In response, Adler wrote, “An amendment is under consideration that would allow the process to move forward, but would also allow Council Members to be a part of it so as to be able to continue to ask questions, test concerns, and refine the concept.” He was obviously referring to Kitchen’s working group.

But Alter seemed unconvinced Tuesday as she asked Interim City Manager Elaine Hart, “What is the direction that you need at this point? … I want to hear from you on the kind of direction that you need to keep the ball moving on these and would a working group be useful – would it just be another extra thing that you have to staff, that is not going to move things forward?”

Hart replied, “Frankly, another working group would slow our work down as staff. We typically bring a package work as we finish it and what this (resolution) did was put a framework around it. But we need time to work on these projects. And as we would get the work done we certainly would bring them back to the Council or a work session or for whatever briefings and answer whatever questions the Council would have. I think that’s what we’ve been doing all along. … I think that the direction we need is that y’all would like to see all of this addressed and we’ll start working on all of them.”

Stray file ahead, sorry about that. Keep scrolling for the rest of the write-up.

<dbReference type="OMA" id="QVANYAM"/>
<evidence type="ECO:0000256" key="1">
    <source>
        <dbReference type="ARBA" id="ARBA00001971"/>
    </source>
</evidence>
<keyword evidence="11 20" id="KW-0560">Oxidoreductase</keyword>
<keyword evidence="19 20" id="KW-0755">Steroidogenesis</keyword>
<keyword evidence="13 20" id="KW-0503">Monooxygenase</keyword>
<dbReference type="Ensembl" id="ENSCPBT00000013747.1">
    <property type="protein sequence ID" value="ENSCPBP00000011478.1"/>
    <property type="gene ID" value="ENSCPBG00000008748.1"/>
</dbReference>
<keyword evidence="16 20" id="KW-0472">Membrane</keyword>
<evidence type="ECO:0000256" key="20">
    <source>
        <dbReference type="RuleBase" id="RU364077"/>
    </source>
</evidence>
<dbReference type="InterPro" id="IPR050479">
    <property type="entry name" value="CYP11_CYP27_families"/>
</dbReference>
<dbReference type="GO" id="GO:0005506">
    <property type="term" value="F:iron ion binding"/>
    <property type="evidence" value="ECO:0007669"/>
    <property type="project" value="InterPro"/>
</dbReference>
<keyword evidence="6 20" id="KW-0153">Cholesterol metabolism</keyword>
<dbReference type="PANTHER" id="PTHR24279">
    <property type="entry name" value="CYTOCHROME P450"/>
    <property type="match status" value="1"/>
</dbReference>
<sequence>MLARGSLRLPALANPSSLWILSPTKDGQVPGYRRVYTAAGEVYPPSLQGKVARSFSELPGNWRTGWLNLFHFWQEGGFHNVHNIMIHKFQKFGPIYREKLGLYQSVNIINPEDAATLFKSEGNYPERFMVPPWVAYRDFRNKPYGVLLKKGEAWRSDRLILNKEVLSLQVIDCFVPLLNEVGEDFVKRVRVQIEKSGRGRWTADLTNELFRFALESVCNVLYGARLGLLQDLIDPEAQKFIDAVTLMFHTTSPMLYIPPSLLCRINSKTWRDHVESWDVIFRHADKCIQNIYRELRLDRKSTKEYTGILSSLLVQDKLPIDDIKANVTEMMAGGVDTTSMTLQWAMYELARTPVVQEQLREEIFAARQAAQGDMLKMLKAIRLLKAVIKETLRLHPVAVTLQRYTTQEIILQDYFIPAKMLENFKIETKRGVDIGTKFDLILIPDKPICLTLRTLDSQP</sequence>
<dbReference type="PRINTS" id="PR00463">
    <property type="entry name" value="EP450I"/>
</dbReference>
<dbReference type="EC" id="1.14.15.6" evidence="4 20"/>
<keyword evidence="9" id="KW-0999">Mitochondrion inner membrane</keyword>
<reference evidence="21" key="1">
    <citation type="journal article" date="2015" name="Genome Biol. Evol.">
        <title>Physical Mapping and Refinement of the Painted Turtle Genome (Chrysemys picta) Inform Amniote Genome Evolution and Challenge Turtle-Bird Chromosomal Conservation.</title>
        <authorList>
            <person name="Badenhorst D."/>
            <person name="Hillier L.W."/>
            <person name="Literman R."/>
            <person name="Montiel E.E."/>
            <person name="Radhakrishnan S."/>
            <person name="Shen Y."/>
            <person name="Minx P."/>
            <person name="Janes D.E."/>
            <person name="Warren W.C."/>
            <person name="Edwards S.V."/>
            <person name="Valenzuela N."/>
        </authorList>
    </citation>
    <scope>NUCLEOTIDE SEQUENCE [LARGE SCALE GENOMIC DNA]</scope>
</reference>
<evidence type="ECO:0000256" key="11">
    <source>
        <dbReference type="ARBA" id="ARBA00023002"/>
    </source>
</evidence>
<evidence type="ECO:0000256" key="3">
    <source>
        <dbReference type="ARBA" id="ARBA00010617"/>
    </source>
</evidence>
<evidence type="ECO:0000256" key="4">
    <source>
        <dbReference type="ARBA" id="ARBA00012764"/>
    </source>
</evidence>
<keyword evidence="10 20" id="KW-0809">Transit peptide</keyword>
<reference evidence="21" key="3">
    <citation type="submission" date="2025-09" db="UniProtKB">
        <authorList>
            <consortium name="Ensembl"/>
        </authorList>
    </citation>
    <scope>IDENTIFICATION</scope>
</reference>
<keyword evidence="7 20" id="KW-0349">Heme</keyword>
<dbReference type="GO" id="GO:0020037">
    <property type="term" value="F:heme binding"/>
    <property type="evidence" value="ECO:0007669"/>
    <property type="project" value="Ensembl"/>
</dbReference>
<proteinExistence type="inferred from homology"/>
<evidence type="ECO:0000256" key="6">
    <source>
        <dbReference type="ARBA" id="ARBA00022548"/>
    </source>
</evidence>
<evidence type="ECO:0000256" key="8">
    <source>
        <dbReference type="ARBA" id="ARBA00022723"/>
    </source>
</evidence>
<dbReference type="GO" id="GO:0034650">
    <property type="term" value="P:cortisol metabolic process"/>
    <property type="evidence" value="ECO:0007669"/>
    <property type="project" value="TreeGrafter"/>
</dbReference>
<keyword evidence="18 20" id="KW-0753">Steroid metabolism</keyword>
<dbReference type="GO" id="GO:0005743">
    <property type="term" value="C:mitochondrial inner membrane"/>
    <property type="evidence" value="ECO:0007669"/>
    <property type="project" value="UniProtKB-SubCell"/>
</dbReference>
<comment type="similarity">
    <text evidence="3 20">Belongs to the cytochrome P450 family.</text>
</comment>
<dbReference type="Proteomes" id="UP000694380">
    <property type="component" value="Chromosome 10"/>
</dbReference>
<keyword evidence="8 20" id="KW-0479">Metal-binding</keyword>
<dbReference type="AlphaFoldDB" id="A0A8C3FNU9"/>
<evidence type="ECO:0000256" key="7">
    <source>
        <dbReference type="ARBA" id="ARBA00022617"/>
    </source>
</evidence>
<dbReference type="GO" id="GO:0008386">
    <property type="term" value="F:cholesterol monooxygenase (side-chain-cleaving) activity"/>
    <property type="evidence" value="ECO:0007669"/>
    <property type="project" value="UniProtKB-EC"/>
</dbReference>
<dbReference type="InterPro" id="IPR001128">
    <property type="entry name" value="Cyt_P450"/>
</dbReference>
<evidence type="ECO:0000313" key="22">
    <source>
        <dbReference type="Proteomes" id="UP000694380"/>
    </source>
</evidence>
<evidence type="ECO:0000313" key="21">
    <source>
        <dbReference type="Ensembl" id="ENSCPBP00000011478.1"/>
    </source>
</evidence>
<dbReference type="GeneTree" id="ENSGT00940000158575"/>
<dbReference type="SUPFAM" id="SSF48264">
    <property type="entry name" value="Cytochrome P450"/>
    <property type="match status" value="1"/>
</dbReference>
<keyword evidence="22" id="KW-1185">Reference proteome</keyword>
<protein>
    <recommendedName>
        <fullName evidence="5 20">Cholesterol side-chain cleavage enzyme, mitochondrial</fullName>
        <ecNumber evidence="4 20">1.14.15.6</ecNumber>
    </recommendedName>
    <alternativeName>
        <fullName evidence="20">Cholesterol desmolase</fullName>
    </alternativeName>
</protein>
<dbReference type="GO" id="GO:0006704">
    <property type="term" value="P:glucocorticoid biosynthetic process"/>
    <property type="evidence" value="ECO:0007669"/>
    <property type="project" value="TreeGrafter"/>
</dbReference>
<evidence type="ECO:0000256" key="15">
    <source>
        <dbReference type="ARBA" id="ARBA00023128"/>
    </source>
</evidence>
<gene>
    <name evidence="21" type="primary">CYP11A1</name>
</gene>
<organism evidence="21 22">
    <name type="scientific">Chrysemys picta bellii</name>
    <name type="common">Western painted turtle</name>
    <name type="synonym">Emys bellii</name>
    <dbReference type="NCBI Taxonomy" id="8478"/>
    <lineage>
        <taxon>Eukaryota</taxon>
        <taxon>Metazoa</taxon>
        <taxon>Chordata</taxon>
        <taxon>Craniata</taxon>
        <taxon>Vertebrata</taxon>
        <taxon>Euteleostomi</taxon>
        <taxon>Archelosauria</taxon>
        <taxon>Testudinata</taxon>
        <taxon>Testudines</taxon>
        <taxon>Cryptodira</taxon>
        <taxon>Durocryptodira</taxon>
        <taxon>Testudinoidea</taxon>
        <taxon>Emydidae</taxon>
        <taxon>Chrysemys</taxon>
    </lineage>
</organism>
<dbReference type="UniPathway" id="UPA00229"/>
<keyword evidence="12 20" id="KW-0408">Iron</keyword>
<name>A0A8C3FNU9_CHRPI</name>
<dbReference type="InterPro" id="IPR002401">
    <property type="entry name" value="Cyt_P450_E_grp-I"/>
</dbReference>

Kitchen clarified that the working group was not intended to help staff, but help Council with vetting process. If Council does not want to do the work group process, she said, “that’s fine,” but because of the complexity and importance of the different parts of the puzzle, “we’re going to have a lot of questions.”

Adler said the point of having the working group was to keep monitoring the staff to make sure that they were working on the questions that Council has about the various parts of the puzzle.

Garza then asked the mayor whether he would be open to changing the wording in the resolution directing staff to bring back “as soon as is timely and practicable, ordinances, agreements and any other tools necessary,” for Council to “assemble the Downtown Puzzle plan.”

Eventually, Adler seemed to agree to some changes to the wording, but it’s not clear what that will look like. After the meeting, Garza told the Monitor that she would be working with Tovo on proposed changes to the resolution. Tovo was not at Tuesday’s work session because she was in Denver on city business escorting a group touring the city. She has also expressed reservations about the downtown puzzle, particularly expansion of the convention center.

Council Member Greg Casar asked Adler to call up his item regarding convening a stakeholder process to get feedback about paid sick leave for private employers “after dinner” on Thursday. Adler agreed and told his colleagues that he expects the downtown puzzle item to come up after dinner also. He said he expects considerable interest in the item, an indication that the downtown business community will be working hard to pass the resolution.

By Dtobias (Own work) [CC BY-SA 3.0 or GFDL], via Wikimedia Commons.